Plaintiff’s attorneys who sue corporations for a living are fond of saying that jurors must “send a message” to companies to get them to stop illegal or unethical behavior that costs lives. What kind of message would we have to send to the plaintiff’s bar to get the message across that their scare tactics against pediatric vaccines are killing children?
Plaintiff’s attorneys often cloak themselves in the mantle of “disinterested defenders” of the public weal whose activities are inevitably beneficial. They are often successful in this charade because mainstream media organizations rarely stop to challenge their claims or probe them more deeply. The impulse to side with the underdog in their struggle against monolithic corporations fits a public script that plays to the advantage of the plaintiff’s bar.
But it is a temptation that should be strenuously resisted. While corporate wrongdoing often has spectacular and immediate effects and front-page coverage, lawyers are hardly ever sanctioned in public and the indirect effects of lawsuit abuse are usually buried in abstract statistics about the cost of medical malpractice insurance or bankruptcies.
Some effects are more highly visible. During the last several years, for instance, attorneys have waged a legal campaign against vaccine manufacturers (racking up $200 million in company legal costs) alleging that a preservative formerly used in childhood vaccines (thimerosal) caused autism.
Despite repeated study by regulators and researchers in the U.S. and abroad, no evidence supporting this claim has ever come to light. But it has frightened many parents and led them to object to routine childhood vaccinations.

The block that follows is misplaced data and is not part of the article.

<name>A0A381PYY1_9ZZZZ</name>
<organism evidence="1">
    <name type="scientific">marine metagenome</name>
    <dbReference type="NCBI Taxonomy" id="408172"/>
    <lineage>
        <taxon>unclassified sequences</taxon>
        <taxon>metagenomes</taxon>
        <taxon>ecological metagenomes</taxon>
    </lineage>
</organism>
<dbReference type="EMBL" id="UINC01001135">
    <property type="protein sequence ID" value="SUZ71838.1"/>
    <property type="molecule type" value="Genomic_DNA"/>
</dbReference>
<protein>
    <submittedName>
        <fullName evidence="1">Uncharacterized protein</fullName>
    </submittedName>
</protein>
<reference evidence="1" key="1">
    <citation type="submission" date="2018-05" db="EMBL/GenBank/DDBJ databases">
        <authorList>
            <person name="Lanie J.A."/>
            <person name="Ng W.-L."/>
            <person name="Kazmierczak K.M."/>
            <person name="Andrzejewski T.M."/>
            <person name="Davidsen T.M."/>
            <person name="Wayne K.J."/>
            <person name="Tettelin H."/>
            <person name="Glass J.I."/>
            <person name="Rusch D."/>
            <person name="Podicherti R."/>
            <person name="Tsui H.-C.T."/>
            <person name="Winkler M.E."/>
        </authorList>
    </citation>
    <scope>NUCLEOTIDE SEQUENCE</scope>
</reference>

It's a situation Northern Virginia pediatrician James R. Baugh says he and his partners find themselves confronting with increasing regularity: A parent, usually a mother, refuses a scheduled immunization because she has read on the Internet that it could cause her baby to develop autism.
"My last patient just did it," said Baugh, who estimates he and his 11 partners each grapple with parents who refuse some or all immunizations about twice a month. Most recently, he said last week, the mother of a 2-month-old said she didn't want her daughter to receive the vaccine against measles, mumps and rubella or any other immunization federal health officials recommend to protect children from childhood diseases, some of them fatal.
Baugh said that in this case he did what he usually does when a parent refuses shots. He referred the woman to a Web site maintained by the Children's Hospital of Philadelphia, a source pediatricians regard as one of the most informative; reassured her that vaccines are safe; and reminded her that multiple studies by prestigious scientific groups have found no evidence that vaccines cause autism. Then he made a follow-up appointment, hoping the mother would change her mind. …
His equanimity in the face of what many pediatricians say are persistent myths that circulate on the Internet -- that mercury used as a preservative in childhood vaccines causes autism, that the dangers of immunizations far outweigh their benefits, and that there is a conspiracy by drug companies, doctors and vaccine makers to conceal the harm -- is not shared by other physicians. …
If this child, or any child, gets sick and dies as a result of not receiving needed vaccinations, who will the parents sue? The lawyers who launched the campaign? Or the pediatrician who didn’t browbeat them into getting the vaccination?